Earth & Environmental Sciences Area/Lawrence Berkeley Lab researchers make soil moisture measurements in Barrow, Alaska.

Earth & Environmental Sciences Area/Lawrence Berkeley Lab’s Baptiste Dafflon (right) and Craig Ulrich (left) make soil moisture measurements with a TDR and active layer depths with a tile probe. [Photo credit: Earth & Environmental Sciences Area (EESA)/Berkeley Lab]

Scientists studying Arctic ecosystems have long relied on established—yet limited—methods to help them understand how elements within an ecosystem interact with each other.

Now, researchers at Berkeley Lab’s Environmental & Earth Sciences Area (EESA) have led the development of a new approach for monitoring terrestrial ecosystems, and have used the system to discover new insights about how processes in different compartments of an Arctic Tundra ecosystem interact over space and time.

The research team developed a new strategy for autonomous monitoring of soil properties (using geophysical imaging), as well as land surface and vegetation processes (using a range of sensors). The strategy, which was deployed above and below the ground in an Arctic ecosystem, enabled rapid sampling over time at high resolution. It was used in research being conducted in Alaska as part of the U.S. Department of Energy Next-Generation Ecosystem Experiment-Arctic project.

Baptiste Dafflon collects monitoring data of an Arctic ecosystem using a UAV.

UAV used by Baptiste Dafflon (at a different study site) to collect monitoring data of an Arctic ecosystem . (Photo credit: EESA/Berkeley Lab)

“We needed a better approach to sense and quantify interactions between the subsurface, land, and vegetation, particularly in complex ecosystems like the Arctic that are subject to extreme perturbations—which includes annual freeze-thaw cycles—over short timescales,” said Baptiste Dafflon, EESA research scientist and the first author on a paper (published earlier this month in the Journal of Geophysical Research) that reported the study results. “For the first time, this strategy enabled a virtual window for visualizing how different compartments of an ecosystem interact and respond to environmental changes.”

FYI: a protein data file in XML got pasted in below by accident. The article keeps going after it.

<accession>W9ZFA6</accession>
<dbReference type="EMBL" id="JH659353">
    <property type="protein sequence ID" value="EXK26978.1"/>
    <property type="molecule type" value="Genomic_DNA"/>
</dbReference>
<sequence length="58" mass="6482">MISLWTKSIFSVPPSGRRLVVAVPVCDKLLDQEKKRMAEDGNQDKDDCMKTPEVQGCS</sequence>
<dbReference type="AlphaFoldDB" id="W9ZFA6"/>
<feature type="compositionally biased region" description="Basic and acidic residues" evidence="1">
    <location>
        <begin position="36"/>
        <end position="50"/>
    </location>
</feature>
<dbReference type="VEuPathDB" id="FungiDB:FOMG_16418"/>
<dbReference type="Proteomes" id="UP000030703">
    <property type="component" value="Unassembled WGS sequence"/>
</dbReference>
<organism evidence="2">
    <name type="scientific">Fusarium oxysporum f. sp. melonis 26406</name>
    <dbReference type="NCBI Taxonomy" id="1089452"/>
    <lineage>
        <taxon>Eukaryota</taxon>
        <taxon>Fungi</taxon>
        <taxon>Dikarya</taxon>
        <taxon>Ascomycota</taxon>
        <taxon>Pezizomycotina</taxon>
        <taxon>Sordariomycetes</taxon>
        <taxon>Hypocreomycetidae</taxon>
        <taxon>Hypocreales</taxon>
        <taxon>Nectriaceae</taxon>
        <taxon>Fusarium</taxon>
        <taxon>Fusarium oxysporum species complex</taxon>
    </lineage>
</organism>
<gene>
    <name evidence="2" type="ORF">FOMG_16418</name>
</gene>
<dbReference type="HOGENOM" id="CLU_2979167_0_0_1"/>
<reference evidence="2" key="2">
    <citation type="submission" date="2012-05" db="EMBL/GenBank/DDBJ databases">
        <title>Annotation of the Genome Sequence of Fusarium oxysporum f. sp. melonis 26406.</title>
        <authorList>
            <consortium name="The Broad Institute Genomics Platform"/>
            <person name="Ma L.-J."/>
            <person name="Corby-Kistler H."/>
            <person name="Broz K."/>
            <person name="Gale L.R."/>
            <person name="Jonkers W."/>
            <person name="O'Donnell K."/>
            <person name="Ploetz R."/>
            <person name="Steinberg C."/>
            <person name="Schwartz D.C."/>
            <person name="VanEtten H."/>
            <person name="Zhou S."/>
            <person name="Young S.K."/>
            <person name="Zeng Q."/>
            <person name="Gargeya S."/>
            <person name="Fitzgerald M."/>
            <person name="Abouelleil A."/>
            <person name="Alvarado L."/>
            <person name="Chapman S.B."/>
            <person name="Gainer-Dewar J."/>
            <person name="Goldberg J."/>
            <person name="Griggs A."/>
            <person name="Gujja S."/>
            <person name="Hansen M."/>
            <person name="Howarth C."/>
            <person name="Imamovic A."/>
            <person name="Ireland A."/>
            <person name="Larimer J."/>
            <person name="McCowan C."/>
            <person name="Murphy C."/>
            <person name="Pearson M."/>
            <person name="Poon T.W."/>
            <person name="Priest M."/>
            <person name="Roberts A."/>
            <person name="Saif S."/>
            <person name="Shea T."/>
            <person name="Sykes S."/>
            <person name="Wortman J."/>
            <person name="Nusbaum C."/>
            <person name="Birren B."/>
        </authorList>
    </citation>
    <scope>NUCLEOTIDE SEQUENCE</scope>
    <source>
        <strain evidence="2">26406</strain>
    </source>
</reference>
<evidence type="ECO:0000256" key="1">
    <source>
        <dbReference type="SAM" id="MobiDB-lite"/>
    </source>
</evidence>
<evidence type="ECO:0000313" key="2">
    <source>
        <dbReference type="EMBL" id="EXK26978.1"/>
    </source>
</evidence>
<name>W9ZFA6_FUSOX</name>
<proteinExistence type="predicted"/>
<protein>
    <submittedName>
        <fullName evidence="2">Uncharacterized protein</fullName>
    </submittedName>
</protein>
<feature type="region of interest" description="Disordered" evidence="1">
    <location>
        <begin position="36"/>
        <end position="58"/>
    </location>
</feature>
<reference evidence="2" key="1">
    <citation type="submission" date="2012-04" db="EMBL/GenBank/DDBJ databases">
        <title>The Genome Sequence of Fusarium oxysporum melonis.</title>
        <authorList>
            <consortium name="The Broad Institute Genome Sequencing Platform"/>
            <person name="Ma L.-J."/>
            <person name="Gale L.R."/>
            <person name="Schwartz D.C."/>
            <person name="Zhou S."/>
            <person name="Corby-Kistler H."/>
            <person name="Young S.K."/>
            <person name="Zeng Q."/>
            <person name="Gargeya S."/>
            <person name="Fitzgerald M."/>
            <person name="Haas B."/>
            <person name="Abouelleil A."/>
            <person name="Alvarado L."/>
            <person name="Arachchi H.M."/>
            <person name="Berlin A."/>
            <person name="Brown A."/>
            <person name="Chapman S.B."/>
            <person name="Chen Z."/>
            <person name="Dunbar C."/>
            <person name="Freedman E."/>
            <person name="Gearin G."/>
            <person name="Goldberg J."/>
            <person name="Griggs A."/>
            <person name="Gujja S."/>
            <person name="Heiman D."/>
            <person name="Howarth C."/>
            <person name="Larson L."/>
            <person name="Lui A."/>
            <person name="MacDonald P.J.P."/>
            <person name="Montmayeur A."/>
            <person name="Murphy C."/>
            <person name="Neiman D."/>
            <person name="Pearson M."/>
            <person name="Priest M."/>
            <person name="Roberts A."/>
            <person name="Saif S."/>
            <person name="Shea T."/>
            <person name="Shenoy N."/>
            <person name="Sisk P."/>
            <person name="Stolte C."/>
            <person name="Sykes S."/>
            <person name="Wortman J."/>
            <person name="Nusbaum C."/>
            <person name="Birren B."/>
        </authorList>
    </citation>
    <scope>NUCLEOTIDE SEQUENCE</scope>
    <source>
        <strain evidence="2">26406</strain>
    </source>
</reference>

In particular, the researchers’ analysis revealed seasonal interactions between soil water content and vegetation growth, and a variable relationship with permafrost conditions. In addition, the research team showed that these results can be applied to larger regions that they surveyed using an unmanned aerial system (UAS) and geophysical techniques.

The top photo shows the area monitored using above- and below-ground imaging, while the bottom figure gives an aerial view of the monitoring line.

The top photo shows the area monitored using above- and below-ground imaging, while the bottom figure gives an aerial view of the monitoring line. (Credit: EESA/Berkeley Lab)

“The study also suggests that it should be possible to use soil measurements to infer plant responses, and to use airborne vegetation imagery to estimate soil properties—over large scales and in a way that’s not invasive,” said Susan Hubbard, Berkeley Lab’s Associate Lab Director for EESA and the senior author on the paper.

The new monitoring approach is expected to be useful for addressing a range of questions at different sites. As part of its Watershed Scientific Focus Area, EESA is deploying a similar system in Colorado to explore how mountainous watersheds respond to hydrological perturbations, such as droughts, floods, and early snowmelt.

“The rapid advance of drone-based imagery, coupled with autonomous geophysics, land-based imagery, and telemetry, offers a whole new way to interrogate terrestrial ecosystems,” Hubbard said. “I believe the approach documented in this paper will become a new standard in years to come.”